AskDefine | Define titi

Dictionary Definition

titi

Noun

1 tree of low-lying coastal areas of southeastern United States having glossy leaves and racemes of fragrant white flowers [syn: buckwheat tree, Cliftonia monophylla]
2 deciduous shrubby tree of eastern North America having deeply fissured bark and sprays of small fragrant white flowers and sour-tasting leaves [syn: sorrel tree, sourwood, Oxydendrum arboreum]
3 small South American monkeys with long beautiful fur and long nonprehensile tail [syn: titi monkey]

User Contributed Dictionary

English

Etymology

From Tupi.

Pronunciation

/ˈtiːtiː/

Noun

  1. A New World monkey of the genus Callicebus, native to South America, distinguished by their long soft fur.

Filipino

Noun

titi, p mga titi
  1. penis, the organ of the male reproductive system. Also called burat.

Guaraní

Noun

titi

Extensive Definition

The titis, or titi monkeys, are the New World monkeys of the genus Callicebus. They are the only extant members of the Callicebinae subfamily, which also contains the extinct genera Xenothrix, Antillothrix, Paralouatta, Carlocebus, Homunculus, Lagonimico and possibly also Tremacebus.
Titis live in South America, from Colombia to Brazil, Peru and north Paraguay.
Depending on species, titis have a head and body length of 23-46 cm (9-18 in), and a tail, which is longer than the head and body, of 26-56 cm (10-22 in).
Titis are monogamous, mating for life. The female bears a single young after about a five-month gestation. Twins occur rarely, having been documented in only 1.4% of all births in captive groups of C. moloch. While the second infant usually does not survive, cases where neighbouring groups have adopted infants are known, suggesting that twins may be reared successfully under certain circumstances. Often it is the father who cares for the young, carrying it and bringing it to the mother only for nursing. The young are weaned after 5 months and are fully grown after two years. After three or more years, they leave their family group in order to find a mate. While the life expectancy of most species is unclear, the members of the subgenus Torquatus may live for up to 12 years in the wild, while members of the C. moloch group have been known to live for more than 25 years in captivity. The classification presented here is therefore very different from the classifications used twenty years ago. The naming rights to a recently discovered species, based on appearance part of the C. cupreus group, were auctioned off (with the funds going to a nonprofit organization), and the winner was the online casino GoldenPalace.com, as reflected in both the common and scientific name of C. aureipalatii. While this typically is a highly unusual event in scientific classification, the possibility of naming a species of titi in exchange for a sizable donation to a nonprofit foundation was also presented a few years before, resulting in C. bernhardi being named after Prince Bernhard of the Netherlands.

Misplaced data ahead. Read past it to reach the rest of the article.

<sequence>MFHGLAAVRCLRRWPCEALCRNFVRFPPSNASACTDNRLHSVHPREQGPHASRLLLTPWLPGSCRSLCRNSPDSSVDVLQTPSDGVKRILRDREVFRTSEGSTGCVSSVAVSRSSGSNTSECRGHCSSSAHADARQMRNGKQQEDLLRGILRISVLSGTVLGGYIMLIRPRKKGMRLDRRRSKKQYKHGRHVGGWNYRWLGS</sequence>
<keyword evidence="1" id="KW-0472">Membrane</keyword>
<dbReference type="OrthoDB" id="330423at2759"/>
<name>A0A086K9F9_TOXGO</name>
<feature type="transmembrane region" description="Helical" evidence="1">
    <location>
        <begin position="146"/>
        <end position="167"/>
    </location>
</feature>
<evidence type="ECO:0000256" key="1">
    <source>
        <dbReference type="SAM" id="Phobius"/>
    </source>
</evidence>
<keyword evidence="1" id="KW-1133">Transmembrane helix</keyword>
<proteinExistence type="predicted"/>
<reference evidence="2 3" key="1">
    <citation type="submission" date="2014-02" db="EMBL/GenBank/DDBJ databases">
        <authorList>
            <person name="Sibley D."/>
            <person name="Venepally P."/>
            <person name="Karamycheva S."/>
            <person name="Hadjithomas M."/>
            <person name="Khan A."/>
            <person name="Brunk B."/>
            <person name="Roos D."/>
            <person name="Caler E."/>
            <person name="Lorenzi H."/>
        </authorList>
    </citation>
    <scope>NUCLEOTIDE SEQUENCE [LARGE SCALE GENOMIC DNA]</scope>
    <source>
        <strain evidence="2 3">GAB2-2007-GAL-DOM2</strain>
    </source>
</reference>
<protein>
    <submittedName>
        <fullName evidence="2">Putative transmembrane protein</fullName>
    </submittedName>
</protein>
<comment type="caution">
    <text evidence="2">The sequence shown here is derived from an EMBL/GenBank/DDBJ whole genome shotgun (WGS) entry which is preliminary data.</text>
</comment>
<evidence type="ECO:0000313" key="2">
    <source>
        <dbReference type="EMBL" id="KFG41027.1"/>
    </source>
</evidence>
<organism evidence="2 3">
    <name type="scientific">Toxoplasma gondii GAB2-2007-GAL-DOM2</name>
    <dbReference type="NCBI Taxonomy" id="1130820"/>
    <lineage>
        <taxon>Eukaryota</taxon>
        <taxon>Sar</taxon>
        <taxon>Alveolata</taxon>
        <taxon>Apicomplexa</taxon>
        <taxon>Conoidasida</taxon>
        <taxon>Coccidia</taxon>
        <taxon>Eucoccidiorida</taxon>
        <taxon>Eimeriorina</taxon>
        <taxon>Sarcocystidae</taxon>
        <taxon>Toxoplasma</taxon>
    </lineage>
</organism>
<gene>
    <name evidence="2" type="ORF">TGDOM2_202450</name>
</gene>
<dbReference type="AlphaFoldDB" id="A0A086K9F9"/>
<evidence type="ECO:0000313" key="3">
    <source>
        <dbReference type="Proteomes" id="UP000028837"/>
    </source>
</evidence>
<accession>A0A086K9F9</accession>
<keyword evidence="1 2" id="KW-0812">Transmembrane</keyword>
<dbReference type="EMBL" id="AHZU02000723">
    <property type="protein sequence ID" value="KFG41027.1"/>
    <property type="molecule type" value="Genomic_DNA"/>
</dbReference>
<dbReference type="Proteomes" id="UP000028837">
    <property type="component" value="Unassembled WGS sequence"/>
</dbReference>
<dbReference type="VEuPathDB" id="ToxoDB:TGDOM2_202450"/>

References

External links

titi in German: Springaffen
titi in Basque: Titi (animalia)
titi in French: Callicebinae
titi in Italian: Callicebus
titi in Hebrew: טיטי
titi in Hungarian: Kabócamajmok
titi in Dutch: Springaapjes
titi in Portuguese: Titi
titi in Swedish: Springapor
titi in Chinese: 伶猴屬
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